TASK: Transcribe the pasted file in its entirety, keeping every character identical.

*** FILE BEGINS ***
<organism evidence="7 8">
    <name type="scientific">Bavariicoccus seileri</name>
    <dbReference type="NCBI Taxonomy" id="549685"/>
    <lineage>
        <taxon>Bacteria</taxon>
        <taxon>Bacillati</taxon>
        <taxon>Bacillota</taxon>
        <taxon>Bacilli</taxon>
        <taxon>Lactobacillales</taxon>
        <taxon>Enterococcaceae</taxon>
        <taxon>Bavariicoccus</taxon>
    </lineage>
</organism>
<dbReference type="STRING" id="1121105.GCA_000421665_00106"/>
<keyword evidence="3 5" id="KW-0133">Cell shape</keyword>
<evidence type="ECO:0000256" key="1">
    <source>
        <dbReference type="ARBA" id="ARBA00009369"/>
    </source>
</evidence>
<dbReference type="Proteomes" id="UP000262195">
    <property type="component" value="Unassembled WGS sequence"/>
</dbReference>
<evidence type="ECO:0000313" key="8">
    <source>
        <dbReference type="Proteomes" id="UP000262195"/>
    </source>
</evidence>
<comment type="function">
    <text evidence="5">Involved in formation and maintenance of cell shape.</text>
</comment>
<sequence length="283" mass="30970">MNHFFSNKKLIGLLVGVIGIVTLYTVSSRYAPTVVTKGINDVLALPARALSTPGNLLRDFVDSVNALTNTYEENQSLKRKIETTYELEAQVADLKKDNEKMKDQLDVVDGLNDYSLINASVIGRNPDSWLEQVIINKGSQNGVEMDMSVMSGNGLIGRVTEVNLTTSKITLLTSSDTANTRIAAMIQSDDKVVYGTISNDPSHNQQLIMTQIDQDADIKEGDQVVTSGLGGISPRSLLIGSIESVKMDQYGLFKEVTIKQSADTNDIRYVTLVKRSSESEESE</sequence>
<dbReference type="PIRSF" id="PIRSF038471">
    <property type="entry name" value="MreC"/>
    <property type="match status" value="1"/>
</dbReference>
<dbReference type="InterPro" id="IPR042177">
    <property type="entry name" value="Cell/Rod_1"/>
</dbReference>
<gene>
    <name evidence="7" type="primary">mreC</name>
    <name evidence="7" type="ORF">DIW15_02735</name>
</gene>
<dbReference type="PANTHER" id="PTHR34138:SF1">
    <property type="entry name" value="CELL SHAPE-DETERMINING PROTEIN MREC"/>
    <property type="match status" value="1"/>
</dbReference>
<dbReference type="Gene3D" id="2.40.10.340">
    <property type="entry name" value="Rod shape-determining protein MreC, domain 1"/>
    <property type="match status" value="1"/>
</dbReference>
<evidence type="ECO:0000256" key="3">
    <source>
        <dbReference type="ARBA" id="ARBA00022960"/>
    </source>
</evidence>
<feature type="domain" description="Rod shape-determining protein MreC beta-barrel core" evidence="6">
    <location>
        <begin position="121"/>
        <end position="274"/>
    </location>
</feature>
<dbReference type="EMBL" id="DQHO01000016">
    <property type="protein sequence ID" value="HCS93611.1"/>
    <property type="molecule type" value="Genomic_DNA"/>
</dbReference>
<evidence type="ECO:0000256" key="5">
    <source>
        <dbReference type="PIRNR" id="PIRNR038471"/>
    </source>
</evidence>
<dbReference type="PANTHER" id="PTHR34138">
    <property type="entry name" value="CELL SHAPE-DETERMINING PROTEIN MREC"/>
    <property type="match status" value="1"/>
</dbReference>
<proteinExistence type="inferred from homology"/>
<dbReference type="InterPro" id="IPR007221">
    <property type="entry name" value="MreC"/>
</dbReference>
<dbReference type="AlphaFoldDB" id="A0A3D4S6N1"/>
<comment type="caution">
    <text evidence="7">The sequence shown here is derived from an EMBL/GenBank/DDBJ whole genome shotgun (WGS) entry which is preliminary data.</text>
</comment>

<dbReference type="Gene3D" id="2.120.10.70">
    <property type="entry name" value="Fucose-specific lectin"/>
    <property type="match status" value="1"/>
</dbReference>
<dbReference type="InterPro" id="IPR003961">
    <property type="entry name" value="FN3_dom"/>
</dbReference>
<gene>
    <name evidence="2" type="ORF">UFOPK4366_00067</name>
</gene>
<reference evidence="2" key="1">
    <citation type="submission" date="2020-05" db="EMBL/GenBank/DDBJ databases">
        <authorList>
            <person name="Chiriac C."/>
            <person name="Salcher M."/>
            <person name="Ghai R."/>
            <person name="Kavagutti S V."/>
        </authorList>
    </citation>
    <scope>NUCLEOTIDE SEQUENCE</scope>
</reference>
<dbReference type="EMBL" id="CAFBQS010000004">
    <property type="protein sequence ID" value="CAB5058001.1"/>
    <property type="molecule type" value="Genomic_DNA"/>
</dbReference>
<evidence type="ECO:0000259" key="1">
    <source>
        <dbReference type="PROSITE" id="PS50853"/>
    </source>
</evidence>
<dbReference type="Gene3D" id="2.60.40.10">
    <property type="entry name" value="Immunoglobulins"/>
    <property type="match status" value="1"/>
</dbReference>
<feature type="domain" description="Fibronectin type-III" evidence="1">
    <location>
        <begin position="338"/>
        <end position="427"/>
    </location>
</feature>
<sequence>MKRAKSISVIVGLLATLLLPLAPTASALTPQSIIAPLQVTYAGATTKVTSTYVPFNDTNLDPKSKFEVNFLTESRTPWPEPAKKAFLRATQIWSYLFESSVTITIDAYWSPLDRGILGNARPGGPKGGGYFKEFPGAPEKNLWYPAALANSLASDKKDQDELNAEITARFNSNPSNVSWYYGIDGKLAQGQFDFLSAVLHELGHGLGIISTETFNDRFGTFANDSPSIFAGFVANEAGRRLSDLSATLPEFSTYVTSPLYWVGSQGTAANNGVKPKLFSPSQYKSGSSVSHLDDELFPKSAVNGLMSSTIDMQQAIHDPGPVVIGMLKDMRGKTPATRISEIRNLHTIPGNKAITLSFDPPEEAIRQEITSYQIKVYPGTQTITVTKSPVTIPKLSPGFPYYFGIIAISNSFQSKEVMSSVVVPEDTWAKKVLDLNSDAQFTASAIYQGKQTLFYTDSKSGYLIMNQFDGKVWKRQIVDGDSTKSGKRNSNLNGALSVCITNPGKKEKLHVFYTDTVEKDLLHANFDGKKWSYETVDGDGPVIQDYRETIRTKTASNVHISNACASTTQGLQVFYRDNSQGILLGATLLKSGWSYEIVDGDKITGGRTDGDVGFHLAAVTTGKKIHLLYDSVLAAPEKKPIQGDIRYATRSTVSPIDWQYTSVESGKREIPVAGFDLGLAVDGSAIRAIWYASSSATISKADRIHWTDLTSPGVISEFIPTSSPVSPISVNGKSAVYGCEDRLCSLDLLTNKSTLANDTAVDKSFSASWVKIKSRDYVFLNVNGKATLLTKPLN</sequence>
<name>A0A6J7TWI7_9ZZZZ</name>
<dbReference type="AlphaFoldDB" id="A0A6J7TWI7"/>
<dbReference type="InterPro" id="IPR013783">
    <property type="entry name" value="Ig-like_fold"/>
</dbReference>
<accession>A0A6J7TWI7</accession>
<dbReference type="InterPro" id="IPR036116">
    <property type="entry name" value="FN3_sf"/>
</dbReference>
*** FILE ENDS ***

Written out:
<organism evidence="7 8">
    <name type="scientific">Bavariicoccus seileri</name>
    <dbReference type="NCBI Taxonomy" id="549685"/>
    <lineage>
        <taxon>Bacteria</taxon>
        <taxon>Bacillati</taxon>
        <taxon>Bacillota</taxon>
        <taxon>Bacilli</taxon>
        <taxon>Lactobacillales</taxon>
        <taxon>Enterococcaceae</taxon>
        <taxon>Bavariicoccus</taxon>
    </lineage>
</organism>
<dbReference type="STRING" id="1121105.GCA_000421665_00106"/>
<keyword evidence="3 5" id="KW-0133">Cell shape</keyword>
<evidence type="ECO:0000256" key="1">
    <source>
        <dbReference type="ARBA" id="ARBA00009369"/>
    </source>
</evidence>
<dbReference type="Proteomes" id="UP000262195">
    <property type="component" value="Unassembled WGS sequence"/>
</dbReference>
<evidence type="ECO:0000313" key="8">
    <source>
        <dbReference type="Proteomes" id="UP000262195"/>
    </source>
</evidence>
<comment type="function">
    <text evidence="5">Involved in formation and maintenance of cell shape.</text>
</comment>
<sequence length="283" mass="30970">MNHFFSNKKLIGLLVGVIGIVTLYTVSSRYAPTVVTKGINDVLALPARALSTPGNLLRDFVDSVNALTNTYEENQSLKRKIETTYELEAQVADLKKDNEKMKDQLDVVDGLNDYSLINASVIGRNPDSWLEQVIINKGSQNGVEMDMSVMSGNGLIGRVTEVNLTTSKITLLTSSDTANTRIAAMIQSDDKVVYGTISNDPSHNQQLIMTQIDQDADIKEGDQVVTSGLGGISPRSLLIGSIESVKMDQYGLFKEVTIKQSADTNDIRYVTLVKRSSESEESE</sequence>
<dbReference type="PIRSF" id="PIRSF038471">
    <property type="entry name" value="MreC"/>
    <property type="match status" value="1"/>
</dbReference>
<dbReference type="InterPro" id="IPR042177">
    <property type="entry name" value="Cell/Rod_1"/>
</dbReference>
<gene>
    <name evidence="7" type="primary">mreC</name>
    <name evidence="7" type="ORF">DIW15_02735</name>
</gene>
<dbReference type="PANTHER" id="PTHR34138:SF1">
    <property type="entry name" value="CELL SHAPE-DETERMINING PROTEIN MREC"/>
    <property type="match status" value="1"/>
</dbReference>
<dbReference type="Gene3D" id="2.40.10.340">
    <property type="entry name" value="Rod shape-determining protein MreC, domain 1"/>
    <property type="match status" value="1"/>
</dbReference>
<evidence type="ECO:0000256" key="3">
    <source>
        <dbReference type="ARBA" id="ARBA00022960"/>
    </source>
</evidence>
<feature type="domain" description="Rod shape-determining protein MreC beta-barrel core" evidence="6">
    <location>
        <begin position="121"/>
        <end position="274"/>
    </location>
</feature>
<dbReference type="EMBL" id="DQHO01000016">
    <property type="protein sequence ID" value="HCS93611.1"/>
    <property type="molecule type" value="Genomic_DNA"/>
</dbReference>
<evidence type="ECO:0000256" key="5">
    <source>
        <dbReference type="PIRNR" id="PIRNR038471"/>
    </source>
</evidence>
<dbReference type="PANTHER" id="PTHR34138">
    <property type="entry name" value="CELL SHAPE-DETERMINING PROTEIN MREC"/>
    <property type="match status" value="1"/>
</dbReference>
<proteinExistence type="inferred from homology"/>
<dbReference type="InterPro" id="IPR007221">
    <property type="entry name" value="MreC"/>
</dbReference>
<dbReference type="AlphaFoldDB" id="A0A3D4S6N1"/>
<comment type="caution">
    <text evidence="7">The sequence shown here is derived from an EMBL/GenBank/DDBJ whole genome shotgun (WGS) entry which is preliminary data.</text>
</comment>

<dbReference type="Gene3D" id="2.120.10.70">
    <property type="entry name" value="Fucose-specific lectin"/>
    <property type="match status" value="1"/>
</dbReference>
<dbReference type="InterPro" id="IPR003961">
    <property type="entry name" value="FN3_dom"/>
</dbReference>
<gene>
    <name evidence="2" type="ORF">UFOPK4366_00067</name>
</gene>
<reference evidence="2" key="1">
    <citation type="submission" date="2020-05" db="EMBL/GenBank/DDBJ databases">
        <authorList>
            <person name="Chiriac C."/>
            <person name="Salcher M."/>
            <person name="Ghai R."/>
            <person name="Kavagutti S V."/>
        </authorList>
    </citation>
    <scope>NUCLEOTIDE SEQUENCE</scope>
</reference>
<dbReference type="EMBL" id="CAFBQS010000004">
    <property type="protein sequence ID" value="CAB5058001.1"/>
    <property type="molecule type" value="Genomic_DNA"/>
</dbReference>
<evidence type="ECO:0000259" key="1">
    <source>
        <dbReference type="PROSITE" id="PS50853"/>
    </source>
</evidence>
<dbReference type="Gene3D" id="2.60.40.10">
    <property type="entry name" value="Immunoglobulins"/>
    <property type="match status" value="1"/>
</dbReference>
<feature type="domain" description="Fibronectin type-III" evidence="1">
    <location>
        <begin position="338"/>
        <end position="427"/>
    </location>
</feature>
<sequence>MKRAKSISVIVGLLATLLLPLAPTASALTPQSIIAPLQVTYAGATTKVTSTYVPFNDTNLDPKSKFEVNFLTESRTPWPEPAKKAFLRATQIWSYLFESSVTITIDAYWSPLDRGILGNARPGGPKGGGYFKEFPGAPEKNLWYPAALANSLASDKKDQDELNAEITARFNSNPSNVSWYYGIDGKLAQGQFDFLSAVLHELGHGLGIISTETFNDRFGTFANDSPSIFAGFVANEAGRRLSDLSATLPEFSTYVTSPLYWVGSQGTAANNGVKPKLFSPSQYKSGSSVSHLDDELFPKSAVNGLMSSTIDMQQAIHDPGPVVIGMLKDMRGKTPATRISEIRNLHTIPGNKAITLSFDPPEEAIRQEITSYQIKVYPGTQTITVTKSPVTIPKLSPGFPYYFGIIAISNSFQSKEVMSSVVVPEDTWAKKVLDLNSDAQFTASAIYQGKQTLFYTDSKSGYLIMNQFDGKVWKRQIVDGDSTKSGKRNSNLNGALSVCITNPGKKEKLHVFYTDTVEKDLLHANFDGKKWSYETVDGDGPVIQDYRETIRTKTASNVHISNACASTTQGLQVFYRDNSQGILLGATLLKSGWSYEIVDGDKITGGRTDGDVGFHLAAVTTGKKIHLLYDSVLAAPEKKPIQGDIRYATRSTVSPIDWQYTSVESGKREIPVAGFDLGLAVDGSAIRAIWYASSSATISKADRIHWTDLTSPGVISEFIPTSSPVSPISVNGKSAVYGCEDRLCSLDLLTNKSTLANDTAVDKSFSASWVKIKSRDYVFLNVNGKATLLTKPLN</sequence>
<name>A0A6J7TWI7_9ZZZZ</name>
<dbReference type="AlphaFoldDB" id="A0A6J7TWI7"/>
<dbReference type="InterPro" id="IPR013783">
    <property type="entry name" value="Ig-like_fold"/>
</dbReference>
<accession>A0A6J7TWI7</accession>
<dbReference type="InterPro" id="IPR036116">
    <property type="entry name" value="FN3_sf"/>
</dbReference>